Can quiet lightning strike twice? Eight years ago, an unknown Irish filmmaker named John Carney released a gentle movie musical called “Once,” about an unnamed man and woman (he an Irish street musician; she an immigrant single mother) who meet and connect through song. Audiences embraced this little-movie-that-could, which eventually became an Academy Award winner (for best song, the raindrop-soft “Falling Slowly”) and inspiration for a Broadway musical. Now, here’s Carney back again, with another movie about a man and woman who connect through song. And while “Begin Again” is undeniably a pleasure to watch, the magic’s not quite there; you can, apparently, begin again, but it just won’t be the same.

Here, Carney’s swapped the streets of New York for Dublin, and brought in movie stars instead of unknowns. As good as they are, that’s part of the problem: It’s just the tiniest bit harder to lose yourself in a story when you’re thinking about how rarely Keira Knightley wears jeans on screen. Knightley plays Gretta, a British singer/songwriter in New York with her longtime boyfriend Dave (Adam Levine), who’s suddenly hit the big time. Their relationship quickly sours, and Gretta’s singing alone in a club one night — where Dan (Mark Ruffalo), a failed record-label exec settling in for a drunken evening, hears dollar signs in her small, sweet voice. (In a funny scene, he gazes at Gretta and her guitar and mentally starts filling in additional instruments.)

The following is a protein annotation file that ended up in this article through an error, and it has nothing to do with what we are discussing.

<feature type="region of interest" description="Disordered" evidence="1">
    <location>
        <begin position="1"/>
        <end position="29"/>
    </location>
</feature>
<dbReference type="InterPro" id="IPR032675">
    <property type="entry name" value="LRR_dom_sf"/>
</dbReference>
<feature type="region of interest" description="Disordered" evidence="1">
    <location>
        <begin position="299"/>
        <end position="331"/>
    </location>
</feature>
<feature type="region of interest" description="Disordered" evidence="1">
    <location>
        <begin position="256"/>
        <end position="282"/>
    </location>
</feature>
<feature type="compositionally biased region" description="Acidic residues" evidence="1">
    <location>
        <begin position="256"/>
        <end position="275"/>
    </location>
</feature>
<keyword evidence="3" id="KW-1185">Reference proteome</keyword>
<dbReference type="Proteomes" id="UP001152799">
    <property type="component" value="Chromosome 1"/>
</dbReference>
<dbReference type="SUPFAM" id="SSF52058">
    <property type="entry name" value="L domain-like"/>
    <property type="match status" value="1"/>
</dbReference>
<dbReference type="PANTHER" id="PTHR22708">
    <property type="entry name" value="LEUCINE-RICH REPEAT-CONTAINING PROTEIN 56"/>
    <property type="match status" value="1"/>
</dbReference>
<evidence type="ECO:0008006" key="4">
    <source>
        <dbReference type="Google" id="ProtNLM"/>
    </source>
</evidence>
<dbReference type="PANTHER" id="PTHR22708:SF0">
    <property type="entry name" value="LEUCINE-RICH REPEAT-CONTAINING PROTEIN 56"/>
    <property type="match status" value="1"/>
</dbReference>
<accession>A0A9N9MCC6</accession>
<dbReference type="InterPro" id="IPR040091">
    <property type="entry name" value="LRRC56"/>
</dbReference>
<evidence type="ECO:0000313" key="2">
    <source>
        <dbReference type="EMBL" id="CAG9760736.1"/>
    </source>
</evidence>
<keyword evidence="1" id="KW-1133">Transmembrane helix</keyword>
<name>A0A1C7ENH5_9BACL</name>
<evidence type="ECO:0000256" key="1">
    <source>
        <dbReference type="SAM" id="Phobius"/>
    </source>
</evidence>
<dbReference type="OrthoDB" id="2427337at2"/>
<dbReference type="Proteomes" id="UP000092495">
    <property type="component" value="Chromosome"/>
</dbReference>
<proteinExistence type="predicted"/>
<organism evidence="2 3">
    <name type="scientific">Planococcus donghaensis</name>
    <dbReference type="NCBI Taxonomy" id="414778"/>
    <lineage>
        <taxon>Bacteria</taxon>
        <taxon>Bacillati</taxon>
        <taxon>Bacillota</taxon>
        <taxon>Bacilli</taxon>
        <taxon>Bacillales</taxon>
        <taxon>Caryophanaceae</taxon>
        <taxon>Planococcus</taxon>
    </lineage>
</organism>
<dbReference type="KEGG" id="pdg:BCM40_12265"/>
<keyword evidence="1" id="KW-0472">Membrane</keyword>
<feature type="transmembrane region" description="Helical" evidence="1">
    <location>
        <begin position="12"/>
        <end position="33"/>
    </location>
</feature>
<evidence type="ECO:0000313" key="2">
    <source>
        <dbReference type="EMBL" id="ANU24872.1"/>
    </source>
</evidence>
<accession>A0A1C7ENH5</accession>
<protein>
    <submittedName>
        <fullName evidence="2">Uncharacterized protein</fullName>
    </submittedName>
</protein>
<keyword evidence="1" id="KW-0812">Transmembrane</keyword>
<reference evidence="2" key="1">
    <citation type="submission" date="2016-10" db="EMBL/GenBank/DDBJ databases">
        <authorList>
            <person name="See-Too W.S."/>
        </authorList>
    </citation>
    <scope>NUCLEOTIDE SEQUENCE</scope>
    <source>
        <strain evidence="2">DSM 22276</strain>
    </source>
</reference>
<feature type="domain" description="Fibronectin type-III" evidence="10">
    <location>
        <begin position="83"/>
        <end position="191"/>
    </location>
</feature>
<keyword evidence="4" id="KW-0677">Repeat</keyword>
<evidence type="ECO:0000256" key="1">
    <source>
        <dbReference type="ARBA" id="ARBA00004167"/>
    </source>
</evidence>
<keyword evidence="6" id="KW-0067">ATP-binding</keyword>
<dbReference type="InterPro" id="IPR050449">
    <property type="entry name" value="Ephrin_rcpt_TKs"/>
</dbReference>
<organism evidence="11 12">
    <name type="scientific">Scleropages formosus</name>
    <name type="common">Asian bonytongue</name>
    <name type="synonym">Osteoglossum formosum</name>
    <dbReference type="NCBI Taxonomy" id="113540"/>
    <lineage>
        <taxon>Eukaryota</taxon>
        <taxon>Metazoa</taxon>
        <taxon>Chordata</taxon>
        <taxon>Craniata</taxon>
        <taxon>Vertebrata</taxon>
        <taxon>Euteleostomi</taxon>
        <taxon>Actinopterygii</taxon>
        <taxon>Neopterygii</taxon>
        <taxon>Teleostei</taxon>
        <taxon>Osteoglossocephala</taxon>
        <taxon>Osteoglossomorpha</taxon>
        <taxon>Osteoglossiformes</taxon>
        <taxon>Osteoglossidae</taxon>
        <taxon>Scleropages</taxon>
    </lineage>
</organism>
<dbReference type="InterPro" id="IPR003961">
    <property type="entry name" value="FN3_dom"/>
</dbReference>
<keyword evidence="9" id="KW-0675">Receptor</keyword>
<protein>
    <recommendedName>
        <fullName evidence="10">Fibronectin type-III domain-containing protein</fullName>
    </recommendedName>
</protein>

Dan, of course, turns out to be a sweetheart (in that special, rumpled, sleepy-voiced, am-I-really-saying-this-line Ruffalo way), as does pretty much everybody in “Begin Again.” (Except maybe Dave, who’s kind of a twit.) Some beautiful if perhaps overproduced music gets made — odd, as that’s exactly the kind of music Gretta supposedly doesn’t want to make — and along the way, a sweetly earnest movie emerges, filled with pretty shots of nighttime lights and wistful smiles.

None of the songs hit you in the heart quite like “Falling Slowly” did, and “Begin Again” fades rather quickly when it’s over. But Carney deserves great credit for the movie’s clever, layered structure, and for resisting a few obvious plot turns along the way. Lightning doesn’t strike, but sunshine works, too.

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Moira Macdonald: 206-464-2725 or